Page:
The FAA directs airlines to inspect the panels on a second Boeing aircraft

The FAA directs airlines to inspect the panels on a second Boeing aircraft

Late on Sunday night, the Federal Aviation Administration—which is the second Boeing model to be scrutinized this month—recommended that airlines start visual examinations of the door plugs fitted on Boeing 737-900ER aircraft.

The aircraft, according to the Federal Aviation Administration, shares the same door plug design as the 737 Max 9, which caused 171 of its aircraft to be grounded on January 5 after a door panel on one of the aircraft was blasted off, necessitating an emergency landing.

Where an emergency door would normally be on a plane with more seats, the door plugs are installed as a panel.

Following this, the Federal Aviation Safety Agency grounded the 737 Max 9 fleet and declared it was looking into Boeing’s possible failure to ensure the aircraft was safe and adhered to the agency’s approved design.
The door plug on the 737-900ER, which is not a part of the Boeing Max series, has not yet caused an issue, the Federal Aviation Administration stated on Sunday.

“As an added layer of safety, the Federal Aviation Administration is recommending that operators of Boeing 737-900ER aircraft visually inspect mid-exit door plugs to ensure the door is properly secured,” the agency said in a statement.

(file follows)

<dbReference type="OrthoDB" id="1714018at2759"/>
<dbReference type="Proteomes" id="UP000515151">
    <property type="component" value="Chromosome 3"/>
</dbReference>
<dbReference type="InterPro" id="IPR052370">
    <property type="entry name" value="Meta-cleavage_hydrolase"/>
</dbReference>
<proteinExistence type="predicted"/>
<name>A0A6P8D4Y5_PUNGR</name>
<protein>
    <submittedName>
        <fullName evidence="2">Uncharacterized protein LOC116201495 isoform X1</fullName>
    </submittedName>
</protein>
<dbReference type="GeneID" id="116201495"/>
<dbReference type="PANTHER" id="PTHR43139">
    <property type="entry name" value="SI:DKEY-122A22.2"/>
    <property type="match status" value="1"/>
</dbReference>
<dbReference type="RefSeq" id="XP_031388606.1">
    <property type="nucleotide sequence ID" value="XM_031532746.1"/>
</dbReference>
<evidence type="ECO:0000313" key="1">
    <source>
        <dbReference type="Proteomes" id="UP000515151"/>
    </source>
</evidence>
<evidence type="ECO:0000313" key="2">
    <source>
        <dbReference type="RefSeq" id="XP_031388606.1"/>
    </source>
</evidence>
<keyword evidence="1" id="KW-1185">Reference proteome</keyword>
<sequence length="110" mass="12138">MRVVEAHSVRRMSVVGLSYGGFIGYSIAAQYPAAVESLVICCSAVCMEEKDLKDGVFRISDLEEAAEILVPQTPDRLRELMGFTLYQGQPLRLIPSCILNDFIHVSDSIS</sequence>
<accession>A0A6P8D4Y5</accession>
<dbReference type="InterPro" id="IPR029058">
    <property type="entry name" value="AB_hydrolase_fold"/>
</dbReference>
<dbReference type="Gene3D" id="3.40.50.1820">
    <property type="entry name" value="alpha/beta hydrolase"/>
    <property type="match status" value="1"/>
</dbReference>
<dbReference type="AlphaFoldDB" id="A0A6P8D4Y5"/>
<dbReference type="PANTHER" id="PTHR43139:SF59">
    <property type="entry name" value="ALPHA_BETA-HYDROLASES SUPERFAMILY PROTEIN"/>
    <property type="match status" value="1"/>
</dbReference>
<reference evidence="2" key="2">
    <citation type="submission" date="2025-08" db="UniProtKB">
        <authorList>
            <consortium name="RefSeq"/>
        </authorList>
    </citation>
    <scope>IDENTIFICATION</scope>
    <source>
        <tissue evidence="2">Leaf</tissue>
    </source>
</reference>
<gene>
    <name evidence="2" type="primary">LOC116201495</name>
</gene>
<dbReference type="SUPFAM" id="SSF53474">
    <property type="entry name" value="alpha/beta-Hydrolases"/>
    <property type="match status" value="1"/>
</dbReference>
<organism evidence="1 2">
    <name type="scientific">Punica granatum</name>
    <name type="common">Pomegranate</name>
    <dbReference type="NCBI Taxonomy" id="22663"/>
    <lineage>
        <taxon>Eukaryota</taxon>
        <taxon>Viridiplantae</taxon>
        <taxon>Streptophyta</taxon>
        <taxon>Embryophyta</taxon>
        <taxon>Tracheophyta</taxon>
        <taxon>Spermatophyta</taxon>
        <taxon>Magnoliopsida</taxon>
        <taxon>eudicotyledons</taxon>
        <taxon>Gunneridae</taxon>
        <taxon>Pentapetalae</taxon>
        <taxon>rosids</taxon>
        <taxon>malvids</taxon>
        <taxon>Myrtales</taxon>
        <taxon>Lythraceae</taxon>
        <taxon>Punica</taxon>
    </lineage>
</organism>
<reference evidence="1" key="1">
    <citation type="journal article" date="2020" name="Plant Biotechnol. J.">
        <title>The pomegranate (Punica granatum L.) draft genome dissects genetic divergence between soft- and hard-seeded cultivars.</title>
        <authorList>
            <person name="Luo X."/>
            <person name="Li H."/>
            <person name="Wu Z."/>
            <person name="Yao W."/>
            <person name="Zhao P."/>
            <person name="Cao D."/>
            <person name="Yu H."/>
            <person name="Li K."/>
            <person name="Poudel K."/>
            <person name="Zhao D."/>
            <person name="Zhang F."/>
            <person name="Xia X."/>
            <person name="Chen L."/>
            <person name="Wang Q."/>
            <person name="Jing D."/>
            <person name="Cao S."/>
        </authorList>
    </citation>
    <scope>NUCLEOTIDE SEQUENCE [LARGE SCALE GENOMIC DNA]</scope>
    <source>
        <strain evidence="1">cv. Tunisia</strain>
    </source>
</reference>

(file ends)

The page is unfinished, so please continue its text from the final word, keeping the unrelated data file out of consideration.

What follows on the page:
The airlines operating Boeing 737-900ER are advised by the Federal Aviation Administration to check the four points where the door plug is fastened to the aircraft right away. The F.A.A. estimates that the Boeing 737-900ER has flown over four million times and logged over 11 million hours of operation.

Boeing released a statement saying, “We fully support the F.A.A. and our customers in this action.”

The 737-900ER is operated by Alaska Airlines, United Airlines, and Delta Air Lines. All three airlines indicated in statements that they had already begun inspecting the door plugs on their aircraft. None of them anticipates having their business operations disrupted.

Although there were no significant injuries from the incident involving the Alaska Airlines 737 Max 9 flight earlier this month, things could have turned out far worse had it happened while the aircraft was at its cruise altitude. To find out why the door plug was ejected from the aircraft, the National Transportation Safety Board is looking into the event.

While it works to prepare final inspection instructions for the aircraft, the F.A.A. recently ordered an initial wave of inspections of 40 of the grounded Boeing 737 Max 9.

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